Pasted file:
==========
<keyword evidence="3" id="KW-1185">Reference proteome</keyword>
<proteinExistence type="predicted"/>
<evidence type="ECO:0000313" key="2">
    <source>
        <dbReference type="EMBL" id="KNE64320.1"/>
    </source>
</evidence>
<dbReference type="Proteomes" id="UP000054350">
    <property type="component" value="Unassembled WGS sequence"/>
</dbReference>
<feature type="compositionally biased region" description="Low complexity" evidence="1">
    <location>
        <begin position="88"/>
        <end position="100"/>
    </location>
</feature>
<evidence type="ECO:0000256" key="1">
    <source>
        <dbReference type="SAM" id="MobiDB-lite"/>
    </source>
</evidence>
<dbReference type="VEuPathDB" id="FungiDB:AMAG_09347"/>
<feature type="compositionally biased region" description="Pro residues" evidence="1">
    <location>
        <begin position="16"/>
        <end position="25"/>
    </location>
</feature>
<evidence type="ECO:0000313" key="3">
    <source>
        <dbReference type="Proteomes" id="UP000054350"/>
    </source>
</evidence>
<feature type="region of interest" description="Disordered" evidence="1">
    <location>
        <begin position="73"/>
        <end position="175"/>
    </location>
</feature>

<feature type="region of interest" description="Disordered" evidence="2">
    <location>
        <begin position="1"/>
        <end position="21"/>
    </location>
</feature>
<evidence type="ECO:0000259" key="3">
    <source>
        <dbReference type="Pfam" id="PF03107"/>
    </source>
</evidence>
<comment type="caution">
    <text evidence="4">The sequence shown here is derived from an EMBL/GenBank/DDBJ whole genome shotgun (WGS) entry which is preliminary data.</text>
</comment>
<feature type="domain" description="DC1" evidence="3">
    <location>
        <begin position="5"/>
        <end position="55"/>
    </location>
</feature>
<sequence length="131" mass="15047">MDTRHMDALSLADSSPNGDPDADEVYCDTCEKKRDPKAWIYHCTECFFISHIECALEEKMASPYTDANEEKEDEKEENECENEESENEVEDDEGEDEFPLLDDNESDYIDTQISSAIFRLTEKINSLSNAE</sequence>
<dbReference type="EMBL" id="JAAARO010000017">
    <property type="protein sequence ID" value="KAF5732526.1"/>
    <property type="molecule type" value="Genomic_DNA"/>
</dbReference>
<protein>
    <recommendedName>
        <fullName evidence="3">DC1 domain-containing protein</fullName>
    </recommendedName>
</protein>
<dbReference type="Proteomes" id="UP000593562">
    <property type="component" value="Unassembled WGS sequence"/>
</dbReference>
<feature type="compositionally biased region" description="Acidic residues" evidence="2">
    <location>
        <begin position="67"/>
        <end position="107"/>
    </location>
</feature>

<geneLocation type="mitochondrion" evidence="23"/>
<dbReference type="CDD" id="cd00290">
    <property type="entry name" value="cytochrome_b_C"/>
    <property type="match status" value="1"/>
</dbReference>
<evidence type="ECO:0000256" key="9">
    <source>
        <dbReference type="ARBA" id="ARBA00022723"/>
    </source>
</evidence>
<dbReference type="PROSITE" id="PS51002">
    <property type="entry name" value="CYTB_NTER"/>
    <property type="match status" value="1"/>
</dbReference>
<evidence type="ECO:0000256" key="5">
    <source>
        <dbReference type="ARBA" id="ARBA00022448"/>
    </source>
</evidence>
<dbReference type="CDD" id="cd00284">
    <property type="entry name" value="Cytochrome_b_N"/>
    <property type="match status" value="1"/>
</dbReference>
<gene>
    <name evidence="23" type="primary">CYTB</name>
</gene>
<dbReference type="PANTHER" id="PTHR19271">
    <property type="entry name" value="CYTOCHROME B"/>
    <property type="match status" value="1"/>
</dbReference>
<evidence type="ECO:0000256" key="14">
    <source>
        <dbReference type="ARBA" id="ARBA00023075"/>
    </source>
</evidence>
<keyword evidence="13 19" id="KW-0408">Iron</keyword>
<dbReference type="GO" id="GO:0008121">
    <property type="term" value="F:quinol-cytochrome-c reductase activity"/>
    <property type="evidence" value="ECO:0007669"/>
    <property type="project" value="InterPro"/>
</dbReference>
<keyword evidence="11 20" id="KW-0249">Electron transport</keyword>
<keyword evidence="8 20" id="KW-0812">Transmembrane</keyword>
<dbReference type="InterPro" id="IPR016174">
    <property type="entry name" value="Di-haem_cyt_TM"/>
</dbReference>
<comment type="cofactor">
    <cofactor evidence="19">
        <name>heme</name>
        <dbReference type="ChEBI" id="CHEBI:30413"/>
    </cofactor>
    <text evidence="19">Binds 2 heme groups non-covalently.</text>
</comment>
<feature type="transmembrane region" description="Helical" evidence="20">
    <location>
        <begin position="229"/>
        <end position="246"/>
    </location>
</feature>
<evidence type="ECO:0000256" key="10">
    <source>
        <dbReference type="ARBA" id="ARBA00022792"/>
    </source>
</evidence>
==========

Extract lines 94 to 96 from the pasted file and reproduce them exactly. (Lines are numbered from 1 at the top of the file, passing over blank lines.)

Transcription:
    <source>
        <dbReference type="ARBA" id="ARBA00022448"/>
    </source>